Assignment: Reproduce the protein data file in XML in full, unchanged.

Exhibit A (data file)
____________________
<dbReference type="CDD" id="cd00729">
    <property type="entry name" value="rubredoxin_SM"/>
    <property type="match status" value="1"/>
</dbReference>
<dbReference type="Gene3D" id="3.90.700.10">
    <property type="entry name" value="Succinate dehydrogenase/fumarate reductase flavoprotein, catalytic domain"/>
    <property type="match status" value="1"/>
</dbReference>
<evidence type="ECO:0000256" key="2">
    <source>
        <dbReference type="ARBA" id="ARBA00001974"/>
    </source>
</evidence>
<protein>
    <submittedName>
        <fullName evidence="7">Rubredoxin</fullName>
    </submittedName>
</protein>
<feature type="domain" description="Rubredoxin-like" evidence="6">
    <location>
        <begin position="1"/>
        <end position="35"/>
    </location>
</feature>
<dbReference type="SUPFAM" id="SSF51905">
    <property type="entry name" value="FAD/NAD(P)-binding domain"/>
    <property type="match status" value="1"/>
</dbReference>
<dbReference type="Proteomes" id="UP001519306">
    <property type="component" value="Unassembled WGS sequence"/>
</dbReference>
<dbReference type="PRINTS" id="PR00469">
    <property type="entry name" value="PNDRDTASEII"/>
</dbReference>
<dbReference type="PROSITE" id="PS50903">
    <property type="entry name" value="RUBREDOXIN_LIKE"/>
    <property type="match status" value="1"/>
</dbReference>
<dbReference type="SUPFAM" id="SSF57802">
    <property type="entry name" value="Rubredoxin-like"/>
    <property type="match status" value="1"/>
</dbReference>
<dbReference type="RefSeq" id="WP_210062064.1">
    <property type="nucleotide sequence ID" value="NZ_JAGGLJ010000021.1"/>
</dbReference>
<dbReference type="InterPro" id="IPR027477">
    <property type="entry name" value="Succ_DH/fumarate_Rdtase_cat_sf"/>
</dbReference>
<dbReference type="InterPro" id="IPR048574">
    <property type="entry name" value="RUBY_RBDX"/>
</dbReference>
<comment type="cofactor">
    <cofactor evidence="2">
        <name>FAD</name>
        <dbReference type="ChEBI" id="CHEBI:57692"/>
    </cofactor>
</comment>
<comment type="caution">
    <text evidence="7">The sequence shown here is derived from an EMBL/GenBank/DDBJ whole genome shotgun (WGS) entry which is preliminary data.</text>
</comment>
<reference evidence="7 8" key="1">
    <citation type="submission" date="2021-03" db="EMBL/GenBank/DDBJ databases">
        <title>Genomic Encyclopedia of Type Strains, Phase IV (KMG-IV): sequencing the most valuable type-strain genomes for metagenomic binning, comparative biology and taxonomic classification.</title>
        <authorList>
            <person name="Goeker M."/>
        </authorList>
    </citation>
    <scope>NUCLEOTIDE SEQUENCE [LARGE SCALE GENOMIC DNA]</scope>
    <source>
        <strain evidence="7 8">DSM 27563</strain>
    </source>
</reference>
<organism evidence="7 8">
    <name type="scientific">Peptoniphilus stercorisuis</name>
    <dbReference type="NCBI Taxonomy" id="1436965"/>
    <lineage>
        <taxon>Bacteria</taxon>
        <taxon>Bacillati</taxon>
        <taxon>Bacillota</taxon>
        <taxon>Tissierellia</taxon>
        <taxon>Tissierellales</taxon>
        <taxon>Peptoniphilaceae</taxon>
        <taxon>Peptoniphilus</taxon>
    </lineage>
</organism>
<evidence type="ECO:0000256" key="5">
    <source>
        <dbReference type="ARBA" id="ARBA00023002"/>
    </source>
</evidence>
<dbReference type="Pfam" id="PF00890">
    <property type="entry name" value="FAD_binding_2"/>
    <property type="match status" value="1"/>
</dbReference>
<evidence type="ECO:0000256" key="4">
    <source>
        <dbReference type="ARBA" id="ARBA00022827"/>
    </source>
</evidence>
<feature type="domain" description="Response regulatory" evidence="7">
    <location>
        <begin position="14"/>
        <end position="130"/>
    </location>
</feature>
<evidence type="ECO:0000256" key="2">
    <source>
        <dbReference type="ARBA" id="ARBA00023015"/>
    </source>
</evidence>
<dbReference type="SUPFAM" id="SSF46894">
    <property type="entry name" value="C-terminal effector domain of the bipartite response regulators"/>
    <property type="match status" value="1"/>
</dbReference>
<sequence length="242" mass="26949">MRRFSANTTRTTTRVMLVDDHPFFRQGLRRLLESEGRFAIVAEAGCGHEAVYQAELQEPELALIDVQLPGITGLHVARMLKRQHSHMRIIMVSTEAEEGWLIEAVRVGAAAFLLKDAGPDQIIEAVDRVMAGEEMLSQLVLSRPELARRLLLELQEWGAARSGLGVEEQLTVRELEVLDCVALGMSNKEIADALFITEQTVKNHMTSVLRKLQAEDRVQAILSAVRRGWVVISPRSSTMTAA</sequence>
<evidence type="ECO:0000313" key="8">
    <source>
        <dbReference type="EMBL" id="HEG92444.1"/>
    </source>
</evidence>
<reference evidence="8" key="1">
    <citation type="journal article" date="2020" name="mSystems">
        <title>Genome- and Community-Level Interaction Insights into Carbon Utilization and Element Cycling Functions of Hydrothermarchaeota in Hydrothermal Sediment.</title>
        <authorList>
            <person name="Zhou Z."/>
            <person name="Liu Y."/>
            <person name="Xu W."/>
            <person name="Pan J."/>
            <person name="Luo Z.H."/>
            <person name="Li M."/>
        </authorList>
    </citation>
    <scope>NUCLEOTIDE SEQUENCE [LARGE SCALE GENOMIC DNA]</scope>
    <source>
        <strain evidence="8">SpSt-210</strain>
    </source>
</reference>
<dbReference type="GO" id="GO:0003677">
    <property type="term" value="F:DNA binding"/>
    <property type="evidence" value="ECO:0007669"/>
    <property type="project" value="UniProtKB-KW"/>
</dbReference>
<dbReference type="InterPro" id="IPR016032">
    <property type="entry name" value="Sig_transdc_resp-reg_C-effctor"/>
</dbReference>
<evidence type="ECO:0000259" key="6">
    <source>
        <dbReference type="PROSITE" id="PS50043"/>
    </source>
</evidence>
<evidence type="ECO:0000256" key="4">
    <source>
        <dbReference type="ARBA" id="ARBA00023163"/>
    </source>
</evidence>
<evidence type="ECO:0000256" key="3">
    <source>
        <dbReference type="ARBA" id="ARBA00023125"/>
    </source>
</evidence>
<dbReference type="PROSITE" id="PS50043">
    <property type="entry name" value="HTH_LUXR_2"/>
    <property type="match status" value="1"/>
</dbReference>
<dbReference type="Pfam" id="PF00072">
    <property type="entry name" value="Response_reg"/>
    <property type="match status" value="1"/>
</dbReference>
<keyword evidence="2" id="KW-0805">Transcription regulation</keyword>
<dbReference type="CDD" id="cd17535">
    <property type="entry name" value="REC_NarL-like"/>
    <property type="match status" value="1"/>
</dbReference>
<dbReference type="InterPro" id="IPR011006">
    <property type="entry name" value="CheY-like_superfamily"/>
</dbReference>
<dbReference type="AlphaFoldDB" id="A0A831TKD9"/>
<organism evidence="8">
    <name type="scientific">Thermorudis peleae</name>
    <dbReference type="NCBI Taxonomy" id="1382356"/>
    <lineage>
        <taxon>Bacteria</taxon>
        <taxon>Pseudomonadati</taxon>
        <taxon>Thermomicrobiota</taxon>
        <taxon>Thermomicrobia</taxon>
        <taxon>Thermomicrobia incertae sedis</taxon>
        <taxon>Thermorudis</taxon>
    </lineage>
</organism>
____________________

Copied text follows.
<dbReference type="CDD" id="cd00729">
    <property type="entry name" value="rubredoxin_SM"/>
    <property type="match status" value="1"/>
</dbReference>
<dbReference type="Gene3D" id="3.90.700.10">
    <property type="entry name" value="Succinate dehydrogenase/fumarate reductase flavoprotein, catalytic domain"/>
    <property type="match status" value="1"/>
</dbReference>
<evidence type="ECO:0000256" key="2">
    <source>
        <dbReference type="ARBA" id="ARBA00001974"/>
    </source>
</evidence>
<protein>
    <submittedName>
        <fullName evidence="7">Rubredoxin</fullName>
    </submittedName>
</protein>
<feature type="domain" description="Rubredoxin-like" evidence="6">
    <location>
        <begin position="1"/>
        <end position="35"/>
    </location>
</feature>
<dbReference type="SUPFAM" id="SSF51905">
    <property type="entry name" value="FAD/NAD(P)-binding domain"/>
    <property type="match status" value="1"/>
</dbReference>
<dbReference type="Proteomes" id="UP001519306">
    <property type="component" value="Unassembled WGS sequence"/>
</dbReference>
<dbReference type="PRINTS" id="PR00469">
    <property type="entry name" value="PNDRDTASEII"/>
</dbReference>
<dbReference type="PROSITE" id="PS50903">
    <property type="entry name" value="RUBREDOXIN_LIKE"/>
    <property type="match status" value="1"/>
</dbReference>
<dbReference type="SUPFAM" id="SSF57802">
    <property type="entry name" value="Rubredoxin-like"/>
    <property type="match status" value="1"/>
</dbReference>
<dbReference type="RefSeq" id="WP_210062064.1">
    <property type="nucleotide sequence ID" value="NZ_JAGGLJ010000021.1"/>
</dbReference>
<dbReference type="InterPro" id="IPR027477">
    <property type="entry name" value="Succ_DH/fumarate_Rdtase_cat_sf"/>
</dbReference>
<dbReference type="InterPro" id="IPR048574">
    <property type="entry name" value="RUBY_RBDX"/>
</dbReference>
<comment type="cofactor">
    <cofactor evidence="2">
        <name>FAD</name>
        <dbReference type="ChEBI" id="CHEBI:57692"/>
    </cofactor>
</comment>
<comment type="caution">
    <text evidence="7">The sequence shown here is derived from an EMBL/GenBank/DDBJ whole genome shotgun (WGS) entry which is preliminary data.</text>
</comment>
<reference evidence="7 8" key="1">
    <citation type="submission" date="2021-03" db="EMBL/GenBank/DDBJ databases">
        <title>Genomic Encyclopedia of Type Strains, Phase IV (KMG-IV): sequencing the most valuable type-strain genomes for metagenomic binning, comparative biology and taxonomic classification.</title>
        <authorList>
            <person name="Goeker M."/>
        </authorList>
    </citation>
    <scope>NUCLEOTIDE SEQUENCE [LARGE SCALE GENOMIC DNA]</scope>
    <source>
        <strain evidence="7 8">DSM 27563</strain>
    </source>
</reference>
<organism evidence="7 8">
    <name type="scientific">Peptoniphilus stercorisuis</name>
    <dbReference type="NCBI Taxonomy" id="1436965"/>
    <lineage>
        <taxon>Bacteria</taxon>
        <taxon>Bacillati</taxon>
        <taxon>Bacillota</taxon>
        <taxon>Tissierellia</taxon>
        <taxon>Tissierellales</taxon>
        <taxon>Peptoniphilaceae</taxon>
        <taxon>Peptoniphilus</taxon>
    </lineage>
</organism>
<evidence type="ECO:0000256" key="5">
    <source>
        <dbReference type="ARBA" id="ARBA00023002"/>
    </source>
</evidence>
<dbReference type="Pfam" id="PF00890">
    <property type="entry name" value="FAD_binding_2"/>
    <property type="match status" value="1"/>
</dbReference>
<evidence type="ECO:0000256" key="4">
    <source>
        <dbReference type="ARBA" id="ARBA00022827"/>
    </source>
</evidence>
<feature type="domain" description="Response regulatory" evidence="7">
    <location>
        <begin position="14"/>
        <end position="130"/>
    </location>
</feature>
<evidence type="ECO:0000256" key="2">
    <source>
        <dbReference type="ARBA" id="ARBA00023015"/>
    </source>
</evidence>
<dbReference type="SUPFAM" id="SSF46894">
    <property type="entry name" value="C-terminal effector domain of the bipartite response regulators"/>
    <property type="match status" value="1"/>
</dbReference>
<sequence length="242" mass="26949">MRRFSANTTRTTTRVMLVDDHPFFRQGLRRLLESEGRFAIVAEAGCGHEAVYQAELQEPELALIDVQLPGITGLHVARMLKRQHSHMRIIMVSTEAEEGWLIEAVRVGAAAFLLKDAGPDQIIEAVDRVMAGEEMLSQLVLSRPELARRLLLELQEWGAARSGLGVEEQLTVRELEVLDCVALGMSNKEIADALFITEQTVKNHMTSVLRKLQAEDRVQAILSAVRRGWVVISPRSSTMTAA</sequence>
<evidence type="ECO:0000313" key="8">
    <source>
        <dbReference type="EMBL" id="HEG92444.1"/>
    </source>
</evidence>
<reference evidence="8" key="1">
    <citation type="journal article" date="2020" name="mSystems">
        <title>Genome- and Community-Level Interaction Insights into Carbon Utilization and Element Cycling Functions of Hydrothermarchaeota in Hydrothermal Sediment.</title>
        <authorList>
            <person name="Zhou Z."/>
            <person name="Liu Y."/>
            <person name="Xu W."/>
            <person name="Pan J."/>
            <person name="Luo Z.H."/>
            <person name="Li M."/>
        </authorList>
    </citation>
    <scope>NUCLEOTIDE SEQUENCE [LARGE SCALE GENOMIC DNA]</scope>
    <source>
        <strain evidence="8">SpSt-210</strain>
    </source>
</reference>
<dbReference type="GO" id="GO:0003677">
    <property type="term" value="F:DNA binding"/>
    <property type="evidence" value="ECO:0007669"/>
    <property type="project" value="UniProtKB-KW"/>
</dbReference>
<dbReference type="InterPro" id="IPR016032">
    <property type="entry name" value="Sig_transdc_resp-reg_C-effctor"/>
</dbReference>
<evidence type="ECO:0000259" key="6">
    <source>
        <dbReference type="PROSITE" id="PS50043"/>
    </source>
</evidence>
<evidence type="ECO:0000256" key="4">
    <source>
        <dbReference type="ARBA" id="ARBA00023163"/>
    </source>
</evidence>
<evidence type="ECO:0000256" key="3">
    <source>
        <dbReference type="ARBA" id="ARBA00023125"/>
    </source>
</evidence>
<dbReference type="PROSITE" id="PS50043">
    <property type="entry name" value="HTH_LUXR_2"/>
    <property type="match status" value="1"/>
</dbReference>
<dbReference type="Pfam" id="PF00072">
    <property type="entry name" value="Response_reg"/>
    <property type="match status" value="1"/>
</dbReference>
<keyword evidence="2" id="KW-0805">Transcription regulation</keyword>
<dbReference type="CDD" id="cd17535">
    <property type="entry name" value="REC_NarL-like"/>
    <property type="match status" value="1"/>
</dbReference>
<dbReference type="InterPro" id="IPR011006">
    <property type="entry name" value="CheY-like_superfamily"/>
</dbReference>
<dbReference type="AlphaFoldDB" id="A0A831TKD9"/>
<organism evidence="8">
    <name type="scientific">Thermorudis peleae</name>
    <dbReference type="NCBI Taxonomy" id="1382356"/>
    <lineage>
        <taxon>Bacteria</taxon>
        <taxon>Pseudomonadati</taxon>
        <taxon>Thermomicrobiota</taxon>
        <taxon>Thermomicrobia</taxon>
        <taxon>Thermomicrobia incertae sedis</taxon>
        <taxon>Thermorudis</taxon>
    </lineage>
</organism>